The Emperor of Water Clocks by Yusef Komunyakaa

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The Emperor of Water Clocks (Farrar, Straus and Giroux, 128 pp., $23, hardcover; $15, paper), Yusef Komunyakaa’s new book of poetry, contains no mention of the poet’s service in the Vietnam War. The only clue that Komunyakaa is a Vietnam veteran is that his book  of Vietnam War-themed poetry, Dien Cai Dau, is mentioned in the front of this book.

I have a copy of Dien Cai Dau (“dinky dau”) on my shelf. Yusef Komunyakaa signed it for me back in 1990. He dedicates that book to his brother Glenn, “who saw The Nam before I did.”

There are many allusions to war in The Emperor of Water Clocks’ almost sixty poems. But only one long poem confronts and dwells on the Vietnam War, and it’s buried under the title “Torsion.”  The poems in Dien Cai Dau don’t have to be ferreted out—they have straightforward titles such as “Tunnels,” “Sappers,” “Tu Do Street,” and “Saigon Bar Girls.”

nov-banner_03Some of the titles in the book under review are also straightforward. For instance, “The Day I Saw Barack Obama Reading Derek Walcott’s Collected Poems” is precisely about that. Even “the haze of Wall Street” gets a mention in this two-page poem. From Pussy Riot to Grand Master Flash, to the Great Ooga-Booga, Komunyakaa ranges through high, low, and popular culture to forge fine poems dealing with all aspects of life.

Komunyakaa has long since moved on from being the Vietnam War poet of Dien Cai Dau. He received a Pulitzer Prize of his book, Neon Vernacular. His fellow Vietnam veterans must resist trying to contain a poet who “soars to dizzying intellectual and poetic strata.”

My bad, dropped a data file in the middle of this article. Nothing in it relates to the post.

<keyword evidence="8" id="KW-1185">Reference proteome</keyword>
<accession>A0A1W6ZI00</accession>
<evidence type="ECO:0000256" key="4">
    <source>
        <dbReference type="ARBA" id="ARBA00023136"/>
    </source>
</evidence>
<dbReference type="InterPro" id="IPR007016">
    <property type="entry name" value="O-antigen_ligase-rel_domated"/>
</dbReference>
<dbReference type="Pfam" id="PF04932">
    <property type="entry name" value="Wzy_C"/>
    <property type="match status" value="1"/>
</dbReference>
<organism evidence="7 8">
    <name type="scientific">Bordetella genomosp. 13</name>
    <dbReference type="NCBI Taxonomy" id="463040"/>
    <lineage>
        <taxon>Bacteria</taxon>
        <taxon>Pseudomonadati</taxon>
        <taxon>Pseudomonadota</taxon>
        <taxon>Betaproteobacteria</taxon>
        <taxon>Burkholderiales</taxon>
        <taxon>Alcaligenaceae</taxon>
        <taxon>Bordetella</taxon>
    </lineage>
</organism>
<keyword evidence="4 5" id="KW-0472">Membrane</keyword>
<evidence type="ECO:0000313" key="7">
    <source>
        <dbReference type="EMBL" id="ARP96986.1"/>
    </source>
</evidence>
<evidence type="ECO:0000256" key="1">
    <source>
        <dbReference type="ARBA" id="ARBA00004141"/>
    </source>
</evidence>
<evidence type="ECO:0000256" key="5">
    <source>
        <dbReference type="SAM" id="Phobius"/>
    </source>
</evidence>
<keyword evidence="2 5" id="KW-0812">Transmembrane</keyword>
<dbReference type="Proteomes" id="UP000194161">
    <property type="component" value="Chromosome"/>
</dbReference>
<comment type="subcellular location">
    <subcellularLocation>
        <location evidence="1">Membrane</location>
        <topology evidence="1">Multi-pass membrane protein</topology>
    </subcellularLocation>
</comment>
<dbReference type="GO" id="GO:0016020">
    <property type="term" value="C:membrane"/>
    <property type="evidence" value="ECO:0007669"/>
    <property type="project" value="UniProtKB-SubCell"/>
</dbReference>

Yusef Komunyakaa cannot be contained or stunted. He will go where he will, and his journey will always astonish the reader, yet carry him along in the momentum of music that he hears and puts down on the page with language we will never encounter elsewhere.

I highly recommend this latest volume by our finest poet.

—David Willson

The Abundance of Nothing by Bruce Weigl

Bruce Weigl served in Vietnam with the 1st Cavalry Division from 1967-68, and has written many books of poetry and prose dealing with the war. All are well worth reading. I have all but one or two on my poetry shelves, so this review of The Abundance of Nothing (Triquarterly, 88 pp., $16.95, paper) is coming from a huge fan of Weigl’s work.

I also have heard Bruce Weigl read a time or two, so when I read his poems, I hear his voice in my head.

Somehow I missed this book of poetry by Weigl when it came out in 2012. These poems deal with all of his usual subjects: the Vietnam War, the return from the war and the difficulties of that process, and of course, all the aspects of being a human on this planet.

“Thank You for Thinking of You” has the lines: “Thank you Sergeant X for leaving me/behind on the abandoned LZ,/where all night small arms fire/crackled in the trees along the river,/night of my downfall that won’t go away.”

Weigl tops that powerful memory in the very next line with: “Thank you teacher, coach,/who fondled my dick and balls,/telling me I had to be checked.”  Weigl always has the ability to shock the reader with an image.

Bruce Weigl